Description
BACKGROUND OF THE INVENTION

This invention relates to an improved novel low styrene emission vinyl ester resin formulation which exhibits desirable adhesion characteristics in fiber-reinforced applications.

Vinyl ester resins (hereinafter VER) are useful in corrosion resistant applications such as pipes, vessels, scrubbers and smoke stacks. Also, VER are utilized in the fabrication of glass fiber-reinforced products. The VER are admixed with styrene as a reactive diluent to reduce the viscosity of the VER. The presence of styrene in the VER composition results in the emission of styrene vapors into the work atmosphere. Due to the increased attention given to styrene from the industrial hygiene point of view, several methods of reducing the styrene emission have been described in the art. One such method, described in Nylander, U.S. Pat. No. 4,201,826, includes the addition to the unsaturated polyester/styrene composition of a film-forming additive such as paraffin wax to inhibit the vaporization of the styrene.

Although the paraffin wax provides a desirable decrease in styrene vapor emission, it has been found that the paraffin wax additive results in a substantial loss in the adhesive properties of the VER to the reinforcing medium.

Therefore, it would be desirable to provide a low styrene emission VER composition which exhibits adhesion properties comparable to or improved over a VER composition without the paraffin wax additive.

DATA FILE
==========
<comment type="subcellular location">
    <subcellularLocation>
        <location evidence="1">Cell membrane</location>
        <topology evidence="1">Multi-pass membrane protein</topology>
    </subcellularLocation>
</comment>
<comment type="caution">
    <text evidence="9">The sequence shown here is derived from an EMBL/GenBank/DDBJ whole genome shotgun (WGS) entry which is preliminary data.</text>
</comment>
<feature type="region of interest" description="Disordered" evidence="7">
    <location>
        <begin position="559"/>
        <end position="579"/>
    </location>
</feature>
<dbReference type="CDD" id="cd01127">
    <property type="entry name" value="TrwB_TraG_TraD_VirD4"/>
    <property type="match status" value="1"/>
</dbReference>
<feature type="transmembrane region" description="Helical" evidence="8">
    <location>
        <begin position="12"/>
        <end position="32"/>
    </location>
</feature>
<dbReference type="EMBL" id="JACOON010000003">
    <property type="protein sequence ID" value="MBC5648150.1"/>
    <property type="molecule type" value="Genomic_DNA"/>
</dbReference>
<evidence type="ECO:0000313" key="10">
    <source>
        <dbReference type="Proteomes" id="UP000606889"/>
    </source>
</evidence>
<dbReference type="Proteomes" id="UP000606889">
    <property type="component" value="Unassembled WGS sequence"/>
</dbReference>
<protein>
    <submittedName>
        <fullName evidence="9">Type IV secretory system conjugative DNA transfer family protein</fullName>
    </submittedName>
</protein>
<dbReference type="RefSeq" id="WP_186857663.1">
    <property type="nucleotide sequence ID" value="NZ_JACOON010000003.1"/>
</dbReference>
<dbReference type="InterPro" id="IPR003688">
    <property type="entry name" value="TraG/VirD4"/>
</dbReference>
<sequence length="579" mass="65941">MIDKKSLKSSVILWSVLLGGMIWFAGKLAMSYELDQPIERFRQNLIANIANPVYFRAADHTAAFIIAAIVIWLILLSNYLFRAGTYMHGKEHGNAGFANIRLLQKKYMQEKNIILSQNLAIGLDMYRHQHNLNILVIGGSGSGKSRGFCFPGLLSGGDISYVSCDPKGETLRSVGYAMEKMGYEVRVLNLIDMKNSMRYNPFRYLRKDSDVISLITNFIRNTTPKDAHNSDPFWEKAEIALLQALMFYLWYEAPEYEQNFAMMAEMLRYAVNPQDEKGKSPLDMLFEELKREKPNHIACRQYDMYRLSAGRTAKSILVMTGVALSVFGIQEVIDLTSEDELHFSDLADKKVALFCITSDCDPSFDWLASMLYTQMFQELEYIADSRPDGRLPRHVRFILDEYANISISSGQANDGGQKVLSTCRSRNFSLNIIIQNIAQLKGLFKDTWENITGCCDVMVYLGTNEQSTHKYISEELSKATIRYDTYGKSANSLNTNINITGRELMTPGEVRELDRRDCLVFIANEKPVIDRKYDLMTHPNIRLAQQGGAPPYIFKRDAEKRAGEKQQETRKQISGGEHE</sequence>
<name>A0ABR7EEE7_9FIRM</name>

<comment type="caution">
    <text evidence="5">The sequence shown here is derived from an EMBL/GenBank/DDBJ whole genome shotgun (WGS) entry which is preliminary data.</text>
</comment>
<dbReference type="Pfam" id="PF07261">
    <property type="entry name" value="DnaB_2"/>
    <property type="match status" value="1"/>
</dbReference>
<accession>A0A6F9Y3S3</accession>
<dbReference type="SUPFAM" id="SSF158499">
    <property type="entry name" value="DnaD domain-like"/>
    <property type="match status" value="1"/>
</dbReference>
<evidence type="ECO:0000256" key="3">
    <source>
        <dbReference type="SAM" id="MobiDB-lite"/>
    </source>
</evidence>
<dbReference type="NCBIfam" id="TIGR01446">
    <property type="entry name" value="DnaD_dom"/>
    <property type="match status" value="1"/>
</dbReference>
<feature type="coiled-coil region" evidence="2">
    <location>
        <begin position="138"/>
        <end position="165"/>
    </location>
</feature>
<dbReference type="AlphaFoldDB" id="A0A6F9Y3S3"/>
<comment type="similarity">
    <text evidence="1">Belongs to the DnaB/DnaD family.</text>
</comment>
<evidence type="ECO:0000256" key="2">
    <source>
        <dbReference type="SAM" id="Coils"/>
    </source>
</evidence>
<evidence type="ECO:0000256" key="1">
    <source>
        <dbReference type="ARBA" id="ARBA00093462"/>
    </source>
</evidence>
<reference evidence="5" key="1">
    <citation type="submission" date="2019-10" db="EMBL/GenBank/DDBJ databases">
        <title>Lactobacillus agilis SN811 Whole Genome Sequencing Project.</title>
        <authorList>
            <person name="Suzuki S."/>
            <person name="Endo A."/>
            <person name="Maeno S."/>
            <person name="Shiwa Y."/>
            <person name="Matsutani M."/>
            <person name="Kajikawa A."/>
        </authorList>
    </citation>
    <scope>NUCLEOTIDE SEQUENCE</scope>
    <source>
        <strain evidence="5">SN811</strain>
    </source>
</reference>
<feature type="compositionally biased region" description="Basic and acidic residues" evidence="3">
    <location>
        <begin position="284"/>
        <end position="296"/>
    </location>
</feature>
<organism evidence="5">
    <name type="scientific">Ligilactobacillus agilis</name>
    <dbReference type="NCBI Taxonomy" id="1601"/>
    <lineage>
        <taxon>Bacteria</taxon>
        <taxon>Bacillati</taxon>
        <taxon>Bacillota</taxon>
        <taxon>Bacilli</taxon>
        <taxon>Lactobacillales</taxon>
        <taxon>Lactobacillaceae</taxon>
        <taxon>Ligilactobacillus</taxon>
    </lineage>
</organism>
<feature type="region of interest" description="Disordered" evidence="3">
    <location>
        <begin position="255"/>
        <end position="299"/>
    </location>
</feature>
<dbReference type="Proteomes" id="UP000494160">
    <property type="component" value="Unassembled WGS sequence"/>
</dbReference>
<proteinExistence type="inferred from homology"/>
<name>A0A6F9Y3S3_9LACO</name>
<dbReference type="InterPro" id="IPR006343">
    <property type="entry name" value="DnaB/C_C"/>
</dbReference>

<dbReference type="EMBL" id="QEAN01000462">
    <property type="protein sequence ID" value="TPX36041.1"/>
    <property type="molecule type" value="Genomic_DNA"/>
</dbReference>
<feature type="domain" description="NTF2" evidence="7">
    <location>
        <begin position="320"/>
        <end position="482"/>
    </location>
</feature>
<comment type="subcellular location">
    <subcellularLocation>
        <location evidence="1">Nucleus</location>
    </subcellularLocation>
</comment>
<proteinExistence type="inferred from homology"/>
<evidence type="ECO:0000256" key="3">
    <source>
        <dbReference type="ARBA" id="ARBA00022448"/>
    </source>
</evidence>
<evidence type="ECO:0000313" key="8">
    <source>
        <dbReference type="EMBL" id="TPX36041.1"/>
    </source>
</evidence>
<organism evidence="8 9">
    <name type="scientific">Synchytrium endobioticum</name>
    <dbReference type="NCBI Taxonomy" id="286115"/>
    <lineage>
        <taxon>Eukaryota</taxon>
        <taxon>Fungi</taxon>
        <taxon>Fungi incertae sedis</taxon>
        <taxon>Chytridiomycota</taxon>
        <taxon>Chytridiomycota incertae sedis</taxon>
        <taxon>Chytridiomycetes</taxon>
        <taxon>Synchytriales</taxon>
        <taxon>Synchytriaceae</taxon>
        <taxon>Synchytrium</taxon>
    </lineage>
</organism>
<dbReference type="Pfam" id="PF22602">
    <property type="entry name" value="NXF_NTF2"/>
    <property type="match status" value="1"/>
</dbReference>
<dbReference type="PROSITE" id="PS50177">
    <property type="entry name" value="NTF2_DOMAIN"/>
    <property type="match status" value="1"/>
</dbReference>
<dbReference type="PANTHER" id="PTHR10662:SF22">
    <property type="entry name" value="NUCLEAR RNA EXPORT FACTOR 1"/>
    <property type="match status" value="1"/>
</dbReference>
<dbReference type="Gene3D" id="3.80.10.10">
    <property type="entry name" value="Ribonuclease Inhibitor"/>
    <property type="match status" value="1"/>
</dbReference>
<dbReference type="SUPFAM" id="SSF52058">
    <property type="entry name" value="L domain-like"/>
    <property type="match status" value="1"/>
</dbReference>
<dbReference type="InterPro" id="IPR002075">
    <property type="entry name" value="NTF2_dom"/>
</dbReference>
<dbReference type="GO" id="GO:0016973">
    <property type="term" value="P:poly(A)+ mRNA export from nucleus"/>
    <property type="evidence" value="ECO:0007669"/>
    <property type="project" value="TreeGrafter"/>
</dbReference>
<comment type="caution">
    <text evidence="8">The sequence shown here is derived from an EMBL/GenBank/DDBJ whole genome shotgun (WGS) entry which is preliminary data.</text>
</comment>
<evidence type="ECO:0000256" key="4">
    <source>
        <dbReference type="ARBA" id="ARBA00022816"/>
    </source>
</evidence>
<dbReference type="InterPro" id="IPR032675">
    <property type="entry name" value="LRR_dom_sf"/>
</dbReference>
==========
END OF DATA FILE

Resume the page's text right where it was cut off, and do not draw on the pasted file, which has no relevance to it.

SUMMARY OF THE INVENTION

The present invention stems from the discovery of the benefits of a complex mixture of alcohols, fatty acids and hydrocarbons as an adhesion promoter in a VER composition wherein the styrene emission has been inhibited by the presence of paraffins in the VER composition. The VER composition is improved by the addition of an adhesion promoter in the form of a complex mixture of esters of water-insoluble alcohols, higher fatty acids and a small proportion of hydrocarbons.

A particular VER composition used in the present invention is one comprising: (1) a VER; (2) styrene as a reactive diluent; (3) paraffin as a styrene emission inhibitor; and (4) an adhesion promoter in the form of a complex mixture of esters of water-insoluble alcohols, higher fatty acids and a small proportion of hydrocarbons. Such adhesion promoter is preferably lanolin and is present in amounts sufficient to increase the adhesion characteristic of the VER composition (without the lanolin) with the reinforcing material.